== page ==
Missouri has become the first state to specifically authorize hemp production from wild cannabis and the 40th overall state to authorize hemp production.
Missouri’s industry-friendly law also stipulates that hemp can be added to food, a hedge against possible interference from federal drug authorities against foods infused with CBD. Colorado approved a similar law last month.
Missouri’s new hemp law gives the industry an innovative way to develop seed cultivars without importing them.
Republican Gov. Eric Greitens signed the law Friday, hours before resigning his office rather than face impeachment for an extramarital affair and a donor scandal.
Missouri’s new hemp law:
- Does not require hemp growers to use certified seeds.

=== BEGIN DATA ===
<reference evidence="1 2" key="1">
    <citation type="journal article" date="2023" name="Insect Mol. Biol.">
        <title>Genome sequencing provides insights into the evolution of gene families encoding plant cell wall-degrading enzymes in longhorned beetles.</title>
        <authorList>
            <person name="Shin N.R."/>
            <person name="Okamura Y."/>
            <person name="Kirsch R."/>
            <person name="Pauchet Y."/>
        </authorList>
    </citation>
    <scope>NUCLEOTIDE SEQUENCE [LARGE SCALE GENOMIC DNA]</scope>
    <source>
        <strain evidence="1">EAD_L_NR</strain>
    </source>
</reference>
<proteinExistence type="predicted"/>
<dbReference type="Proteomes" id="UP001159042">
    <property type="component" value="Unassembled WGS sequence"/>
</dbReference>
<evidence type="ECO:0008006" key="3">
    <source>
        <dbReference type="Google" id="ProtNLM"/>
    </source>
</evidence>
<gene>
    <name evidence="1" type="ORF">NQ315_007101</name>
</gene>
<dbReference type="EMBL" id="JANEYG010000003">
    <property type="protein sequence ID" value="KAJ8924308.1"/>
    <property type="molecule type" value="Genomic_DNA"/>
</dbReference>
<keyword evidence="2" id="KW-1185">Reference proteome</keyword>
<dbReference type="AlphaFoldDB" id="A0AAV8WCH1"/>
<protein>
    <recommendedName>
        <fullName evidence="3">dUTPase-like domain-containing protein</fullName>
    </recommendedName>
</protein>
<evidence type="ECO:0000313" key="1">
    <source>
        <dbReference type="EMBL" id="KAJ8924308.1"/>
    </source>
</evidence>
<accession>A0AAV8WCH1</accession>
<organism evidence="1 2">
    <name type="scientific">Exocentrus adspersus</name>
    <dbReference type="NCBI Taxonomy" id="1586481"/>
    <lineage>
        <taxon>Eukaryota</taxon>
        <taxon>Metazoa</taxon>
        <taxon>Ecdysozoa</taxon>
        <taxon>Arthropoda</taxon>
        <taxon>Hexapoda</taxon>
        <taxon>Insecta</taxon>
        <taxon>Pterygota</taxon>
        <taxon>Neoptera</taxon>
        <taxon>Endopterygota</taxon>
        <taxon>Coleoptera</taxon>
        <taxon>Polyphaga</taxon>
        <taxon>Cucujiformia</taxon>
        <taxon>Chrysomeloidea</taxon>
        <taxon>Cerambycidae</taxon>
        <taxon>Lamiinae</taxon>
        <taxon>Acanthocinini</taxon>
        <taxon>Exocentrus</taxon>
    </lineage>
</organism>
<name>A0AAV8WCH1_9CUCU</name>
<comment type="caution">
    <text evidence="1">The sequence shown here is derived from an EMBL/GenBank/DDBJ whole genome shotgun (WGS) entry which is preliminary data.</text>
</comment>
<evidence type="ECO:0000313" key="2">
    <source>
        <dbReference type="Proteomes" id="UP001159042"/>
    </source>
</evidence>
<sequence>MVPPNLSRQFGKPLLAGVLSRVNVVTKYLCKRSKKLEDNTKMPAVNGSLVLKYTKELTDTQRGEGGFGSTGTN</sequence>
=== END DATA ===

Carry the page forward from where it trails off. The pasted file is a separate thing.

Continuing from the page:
- Allows the Missouri Crop Improvement Association to “collect seeds from wild cannabis plants,” first-of-its-kind language in a state law to account for so-called “ditch weed” already growing throughout Missouri.
- Still allows farmers to import seeds from other states or countries if they wish.
- Limits THC content to 0.3%.
- Requires hemp growers to devote 10-40 acres to hemp if total statewide hemp acreage exceeds 2,000.
- States that hemp can’t be considered an “adulterant” when added to food.
- Requires state agriculture regulators to “explore the option of transporting samples from Missouri to contiguous states” for the purpose of testing for pesticides.
- Allows unlicensed hemp growers to keep their plants if they pay a $500 fine and apply for a hemp license within 30 days.
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